Brian K. Pritchard’s reaction to court’s decision: deny the court’s decision; attack Kemp, Raffensperger, and Carr

WSB Radio talk show host Shelley Wynter is reporting embattled 1st Vice Chairman of the Georgia Republican Party Brian K. Pritchard has announced that he has no plans to resign in the wake of a court finding he illegally registered to vote while serving probation for a 1996 felony conviction in Pennsylvania, and then proceed to illegally vote NINE times.

Pritchard’s statement, rather than offering some sort of mea culpa or even an admission of error, showed a high level of delusional defiance that has become the hallmark of his defense:

“Just want to be clear if people want to side with Brad Raffensperger, Chris Carr, and the AJC, go right ahead….. I have not been found guilty of anything…. I will continue my grassroots work every day and will not buckle to false attacks!” <emphasis added>

Pritchard didn’t stop at this simple statement, but posted an 11 minute long video ranting about how the world was out to get him for exposing the truth and the “attack” against him for illegal voting is only because Brad Raffensperger, Chris Carr, Brian Kemp, Kelly Loeffler, Shelley Wynter, Erick Erickson, Fani Willis, and a host of others “don’t like him.”

Along with attacking Secretary of State Brad Raffensperger and Attorney General Chris Carr, both of who’s offices participated in the case against Pritchard, Pritchard is using some word play reminiscent of when President Bill Clinton famously asked for the definition of “is”.

However, it is completely accurate of Pritchard to state, “I have not been found guilty of anything.”

According to ALJ Lisa Boggs’ decision released on Wednesday, March 27, Pritchard has only been found to have committed violations of election law, affirming that decision by the State Elections Board that Pritchard violated state election laws when he registered to vote and voted NINE times while still serving probation for a felony sentence.

The administrative case against Pritchard was first brought before the State Elections Board on February 10, 2021. According to the official transcript of the meeting, on page 21, the SEB members discussed criminal prosecution. Board Member Matt Mashburn asked, “is there any indication that the local district attorney has indicted him for felon voting, or are they waiting on us?”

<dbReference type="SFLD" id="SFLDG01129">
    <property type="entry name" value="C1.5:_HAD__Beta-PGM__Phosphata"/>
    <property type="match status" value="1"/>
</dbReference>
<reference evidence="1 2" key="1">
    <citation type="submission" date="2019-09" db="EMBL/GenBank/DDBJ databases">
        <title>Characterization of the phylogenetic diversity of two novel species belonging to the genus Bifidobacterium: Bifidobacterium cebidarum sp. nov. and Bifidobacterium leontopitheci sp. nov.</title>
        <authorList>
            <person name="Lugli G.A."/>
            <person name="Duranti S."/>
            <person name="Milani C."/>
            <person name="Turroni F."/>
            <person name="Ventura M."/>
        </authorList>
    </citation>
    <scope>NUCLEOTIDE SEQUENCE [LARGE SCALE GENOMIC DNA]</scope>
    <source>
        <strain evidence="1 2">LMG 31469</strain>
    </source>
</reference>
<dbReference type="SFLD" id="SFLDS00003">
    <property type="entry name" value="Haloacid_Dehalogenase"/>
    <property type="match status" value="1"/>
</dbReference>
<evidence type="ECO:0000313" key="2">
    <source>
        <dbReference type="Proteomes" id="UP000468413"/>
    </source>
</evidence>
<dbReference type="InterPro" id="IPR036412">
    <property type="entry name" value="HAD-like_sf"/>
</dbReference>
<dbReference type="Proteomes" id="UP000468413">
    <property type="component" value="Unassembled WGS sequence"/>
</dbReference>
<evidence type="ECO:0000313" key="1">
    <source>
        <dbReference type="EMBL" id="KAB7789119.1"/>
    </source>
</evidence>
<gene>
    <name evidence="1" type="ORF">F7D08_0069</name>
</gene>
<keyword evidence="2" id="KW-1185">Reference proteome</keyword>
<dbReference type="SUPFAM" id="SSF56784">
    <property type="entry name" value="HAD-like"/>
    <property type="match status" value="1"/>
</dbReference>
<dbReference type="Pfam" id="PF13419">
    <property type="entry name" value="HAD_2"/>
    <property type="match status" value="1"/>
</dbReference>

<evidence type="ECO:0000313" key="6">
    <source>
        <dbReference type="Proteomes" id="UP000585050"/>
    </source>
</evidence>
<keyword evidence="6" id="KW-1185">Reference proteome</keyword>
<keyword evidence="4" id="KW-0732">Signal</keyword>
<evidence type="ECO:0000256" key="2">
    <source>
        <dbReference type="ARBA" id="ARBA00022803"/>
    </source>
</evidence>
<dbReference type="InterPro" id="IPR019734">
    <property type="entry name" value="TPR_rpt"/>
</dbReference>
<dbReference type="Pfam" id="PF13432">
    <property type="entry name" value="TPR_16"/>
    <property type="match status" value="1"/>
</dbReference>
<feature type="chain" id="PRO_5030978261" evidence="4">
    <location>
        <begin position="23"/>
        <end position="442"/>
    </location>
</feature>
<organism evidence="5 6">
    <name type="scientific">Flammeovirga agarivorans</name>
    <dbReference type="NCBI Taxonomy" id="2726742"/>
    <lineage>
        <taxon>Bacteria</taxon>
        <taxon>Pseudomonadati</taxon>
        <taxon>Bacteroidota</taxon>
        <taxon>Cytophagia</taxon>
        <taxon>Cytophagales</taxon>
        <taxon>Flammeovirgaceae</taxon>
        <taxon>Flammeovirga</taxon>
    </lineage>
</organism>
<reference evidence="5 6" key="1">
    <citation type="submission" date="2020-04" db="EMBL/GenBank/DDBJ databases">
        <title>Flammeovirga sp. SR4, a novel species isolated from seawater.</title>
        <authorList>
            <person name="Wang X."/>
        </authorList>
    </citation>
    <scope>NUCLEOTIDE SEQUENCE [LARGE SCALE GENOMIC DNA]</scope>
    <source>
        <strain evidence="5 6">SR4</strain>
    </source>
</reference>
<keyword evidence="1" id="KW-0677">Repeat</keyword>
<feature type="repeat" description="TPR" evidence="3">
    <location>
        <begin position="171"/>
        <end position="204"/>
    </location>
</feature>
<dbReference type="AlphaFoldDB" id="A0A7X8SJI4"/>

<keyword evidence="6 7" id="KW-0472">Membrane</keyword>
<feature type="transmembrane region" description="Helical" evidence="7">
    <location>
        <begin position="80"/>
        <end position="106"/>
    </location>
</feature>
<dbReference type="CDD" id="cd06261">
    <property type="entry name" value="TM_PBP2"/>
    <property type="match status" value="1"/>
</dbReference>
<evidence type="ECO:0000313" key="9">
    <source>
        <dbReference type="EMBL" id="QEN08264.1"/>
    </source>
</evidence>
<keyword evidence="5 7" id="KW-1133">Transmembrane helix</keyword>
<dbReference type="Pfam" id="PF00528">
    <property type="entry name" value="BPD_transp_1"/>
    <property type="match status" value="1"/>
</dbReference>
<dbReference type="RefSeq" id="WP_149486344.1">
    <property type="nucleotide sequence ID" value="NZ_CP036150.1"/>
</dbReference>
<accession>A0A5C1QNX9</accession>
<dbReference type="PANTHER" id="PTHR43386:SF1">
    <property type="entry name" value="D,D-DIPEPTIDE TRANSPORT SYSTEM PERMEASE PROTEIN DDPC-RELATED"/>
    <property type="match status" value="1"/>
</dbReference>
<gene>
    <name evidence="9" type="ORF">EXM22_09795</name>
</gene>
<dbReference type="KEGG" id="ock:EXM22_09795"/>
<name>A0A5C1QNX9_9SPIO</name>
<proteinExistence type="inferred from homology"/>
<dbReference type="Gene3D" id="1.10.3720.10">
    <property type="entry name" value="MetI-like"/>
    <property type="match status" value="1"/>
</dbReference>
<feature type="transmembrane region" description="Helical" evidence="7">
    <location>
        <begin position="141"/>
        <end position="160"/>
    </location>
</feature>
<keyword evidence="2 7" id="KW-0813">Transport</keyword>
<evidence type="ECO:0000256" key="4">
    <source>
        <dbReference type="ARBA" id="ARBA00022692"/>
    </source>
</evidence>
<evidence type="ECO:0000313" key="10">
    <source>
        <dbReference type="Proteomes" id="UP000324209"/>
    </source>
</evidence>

Frances Watson, an investigator with the Secretary of State’s Office, responded, “No. They have no <sic> indicted him, and I believe Mr. Weaver (Pritchard’s attorney) may have further for that. I know that they were made aware of this, and they declined to — they were going to let it come to us first, but I believe that he has since spoken to the district attorney.”

Secretary of State Brad Raffensperger adds, “So in other words, the district attorney would be waiting for action from this Board.”

Beginning near the top of page 22, Raffensperger continues, “Okay. In normal practice, we’ve sent cases to the Attorney General’s Office, and then in some of the more serious charges, we’ve sent it to both the local DA and also the Attorney General’s Office.”

The SEB finishes their discussion (page 24) with a unanimous vote to refer Pritchard to both the AG and the DA. The AG’s office represented the SEB in the hearing before Judge Lisa Boggs.

However, within the discussion, Pritchard’s attorney, George Weaver, told the Board that he believed any criminal prosecution would be precluded by the statute of limitations. In his statement to the Board, Weaver says, “I would suggest that — under my review anyway — the statute of limitations ran years ago.”